dog

Puppy Care 101: What To Know Before Potty Training A New Dog

by Desirée O

When you welcome a puppy into your home, you may understandably be focused on the over-the-top adorableness, the heartwarmingly cute cuddles, and the hundreds of Instagram pics you’ll inevitably post of your sweet new pet. Unfortunately, you’ll likely also be dealing with a few stark realities of bringing home a puppy — like puddles of pee and piles of poo in spots that horrify you. That’s right, potty training a puppy is in your near future.

But don’t worry! Puppies just need a little help learning what to do when they need to relieve themselves.

If you have an older dog who is properly trained, that dog can help to set an example and teach your puppy the ropes. New pups learn a lot merely from watching experienced dogs do their business.

But if you don’t already have an older dog who can act like a puppy mentor, here’s everything you can possibly need to know about puppy potty training.

Learn Your Puppy’s "I Need to Do My Business" Signals

Learn Your Puppy’s "I Need to Do My Business" Signals
Courtesy of Joy-Sujintana Kansakarn for LittleThings

Just like humans, puppies have a hard time hiding the fact that they need to pee or poo. Frankly, your puppy won’t try to hide it at all. He’ll likely display obvious signs, like pacing, barking, sniffing the floor or his backside, and scratching at the door. You just need to learn to recognize those signals — and when you notice them, let your puppy outside to do his business right away.

Pick a Spot for Your Puppy to Pee and Poo Outside

Pick a Spot for Your Puppy to Pee and Poo Outside
Courtesy of Joy-Sujintana Kansakarn for LittleThings

Choose the outside area where you want your puppy to pee and poo, whether it’s in your yard or a suitable spot close by in your neighborhood. Once you’ve picked it out, you need to let your dog know that it’s the specific spot where he should do his business. To do that, put a leash on your pup and walk him outside to the pee spot. Wait there until he actually pees or poos. If he does, reward him with a treat. If he doesn’t go, then walk him back inside and repeat the process again until he finally pees.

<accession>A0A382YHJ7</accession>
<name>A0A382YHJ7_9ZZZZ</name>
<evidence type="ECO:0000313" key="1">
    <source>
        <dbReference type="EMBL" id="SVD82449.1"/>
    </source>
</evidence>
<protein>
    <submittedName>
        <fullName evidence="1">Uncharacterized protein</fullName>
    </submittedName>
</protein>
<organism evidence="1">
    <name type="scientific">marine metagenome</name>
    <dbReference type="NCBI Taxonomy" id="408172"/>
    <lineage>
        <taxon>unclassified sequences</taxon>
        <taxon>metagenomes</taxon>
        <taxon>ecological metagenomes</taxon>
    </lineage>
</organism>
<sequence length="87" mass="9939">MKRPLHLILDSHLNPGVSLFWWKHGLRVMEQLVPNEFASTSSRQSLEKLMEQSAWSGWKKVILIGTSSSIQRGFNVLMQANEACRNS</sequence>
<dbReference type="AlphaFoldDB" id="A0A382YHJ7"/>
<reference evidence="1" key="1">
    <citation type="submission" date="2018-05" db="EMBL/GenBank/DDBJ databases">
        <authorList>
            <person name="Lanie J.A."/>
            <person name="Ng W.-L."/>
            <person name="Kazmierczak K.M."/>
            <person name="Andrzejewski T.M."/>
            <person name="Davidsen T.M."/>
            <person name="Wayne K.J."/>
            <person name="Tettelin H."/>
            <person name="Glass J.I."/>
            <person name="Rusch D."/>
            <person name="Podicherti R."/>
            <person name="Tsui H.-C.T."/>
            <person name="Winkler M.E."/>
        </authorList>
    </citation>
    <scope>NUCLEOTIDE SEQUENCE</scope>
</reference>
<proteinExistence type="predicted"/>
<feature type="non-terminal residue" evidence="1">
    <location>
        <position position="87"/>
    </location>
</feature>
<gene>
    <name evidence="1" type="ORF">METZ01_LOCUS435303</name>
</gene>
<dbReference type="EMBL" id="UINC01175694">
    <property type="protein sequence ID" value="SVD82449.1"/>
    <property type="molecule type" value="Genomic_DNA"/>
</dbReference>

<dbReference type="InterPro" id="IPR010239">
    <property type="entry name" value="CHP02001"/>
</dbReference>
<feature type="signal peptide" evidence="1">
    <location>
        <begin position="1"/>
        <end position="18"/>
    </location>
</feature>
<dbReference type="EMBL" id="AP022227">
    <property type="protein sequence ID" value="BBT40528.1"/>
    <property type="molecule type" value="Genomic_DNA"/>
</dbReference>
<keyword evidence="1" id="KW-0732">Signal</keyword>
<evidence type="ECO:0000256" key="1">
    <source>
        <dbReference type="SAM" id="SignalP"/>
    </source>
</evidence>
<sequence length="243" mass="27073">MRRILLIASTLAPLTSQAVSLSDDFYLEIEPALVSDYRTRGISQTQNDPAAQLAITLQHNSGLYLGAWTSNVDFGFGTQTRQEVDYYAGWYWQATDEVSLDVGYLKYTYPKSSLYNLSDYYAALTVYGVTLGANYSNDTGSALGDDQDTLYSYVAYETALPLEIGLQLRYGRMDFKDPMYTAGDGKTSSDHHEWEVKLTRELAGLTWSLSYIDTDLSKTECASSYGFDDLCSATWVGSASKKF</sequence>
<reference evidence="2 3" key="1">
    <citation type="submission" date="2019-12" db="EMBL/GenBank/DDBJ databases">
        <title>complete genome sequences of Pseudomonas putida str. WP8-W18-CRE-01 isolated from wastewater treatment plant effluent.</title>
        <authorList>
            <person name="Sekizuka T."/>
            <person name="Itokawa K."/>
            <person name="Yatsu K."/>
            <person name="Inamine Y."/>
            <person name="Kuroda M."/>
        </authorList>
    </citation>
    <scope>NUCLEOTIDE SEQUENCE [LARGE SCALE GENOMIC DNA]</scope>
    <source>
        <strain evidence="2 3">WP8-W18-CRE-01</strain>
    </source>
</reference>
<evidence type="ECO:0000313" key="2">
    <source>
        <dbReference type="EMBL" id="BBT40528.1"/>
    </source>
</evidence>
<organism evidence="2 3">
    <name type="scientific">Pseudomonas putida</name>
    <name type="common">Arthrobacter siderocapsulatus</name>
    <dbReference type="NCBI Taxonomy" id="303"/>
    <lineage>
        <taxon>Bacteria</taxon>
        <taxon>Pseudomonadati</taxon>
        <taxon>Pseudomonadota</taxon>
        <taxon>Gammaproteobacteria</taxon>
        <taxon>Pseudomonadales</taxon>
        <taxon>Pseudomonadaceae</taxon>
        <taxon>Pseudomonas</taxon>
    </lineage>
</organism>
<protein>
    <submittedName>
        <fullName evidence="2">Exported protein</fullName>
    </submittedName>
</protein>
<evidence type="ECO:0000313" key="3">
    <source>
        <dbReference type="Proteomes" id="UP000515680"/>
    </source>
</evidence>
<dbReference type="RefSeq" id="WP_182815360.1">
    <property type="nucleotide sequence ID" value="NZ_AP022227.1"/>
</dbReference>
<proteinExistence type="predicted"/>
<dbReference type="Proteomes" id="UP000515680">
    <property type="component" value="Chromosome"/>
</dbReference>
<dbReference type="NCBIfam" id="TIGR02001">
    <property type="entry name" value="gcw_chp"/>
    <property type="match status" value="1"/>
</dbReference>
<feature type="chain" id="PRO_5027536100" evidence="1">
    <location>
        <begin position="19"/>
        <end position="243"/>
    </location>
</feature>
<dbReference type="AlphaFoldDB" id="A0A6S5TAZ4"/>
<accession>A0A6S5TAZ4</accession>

Show Them the Door They Should Go to When They Need to Go Out

Show Them the Door They Should Go to When They Need to Go Out
Courtesy of Joy-Sujintana Kansakarn for LittleThings

Part of teaching puppies to do their business outside is showing them which door they should go to when they need to go out. When you put your pup on leash to take him out to his pee spot the first few times, pause for a moment or two right inside the door. Your pup might even give you another signal or two to try to remind you that he needs to go out. When that signal prompts you to open the door, your dog will learn that he should stand by the door and give you signals any time he needs to go out.

Use Pee Pads

Use Pee Pads
Courtesy of Joy-Sujintana Kansakarn for LittleThings

Pee pads are a handy way to deal with accidents that happen while your puppy is potty training. Start by layering multiple pee pads by the door to the outside. This should be the same door where you are teaching your puppy to signal you to go outside. You’ll need to change the pee pads often, but make sure to leave the bottom one behind each time so that a slight scent of urine remains, which will remind your pup that this is the proper place to pee.

Feed Your Puppy at the Same Time Every Day

Feed Your Puppy at the Same Time Every Day
Courtesy of Joy-Sujintana Kansakarn for LittleThings

One way to help puppies successfully potty train is to feed them at the same time every day. That way, they’ll generally have to poo around the same time every day. This means that you’ll know when to start watching for signals to let your dog out in time.

Take Your Puppy Out Soon After You Give Water

Take Your Puppy Out Soon After You Give Water
Courtesy of Joy-Sujintana Kansakarn for LittleThings

You’ll also want to watch your puppy for signs that he has to pee soon after you give him water. Smaller dogs as well as younger pups can’t hold it in as long as bigger, older dogs, so you might not have to wait too long before your puppy wants to go outside. And obviously, if you have a thirsty pup who drinks a lot, he’ll need to go outside more often than a dog who enjoys only an occasional bit of water.

You May Need to Start With Hourly Trips Outside

You May Need to Start With Hourly Trips Outside
Courtesy of Joy-Sujintana Kansakarn for LittleThings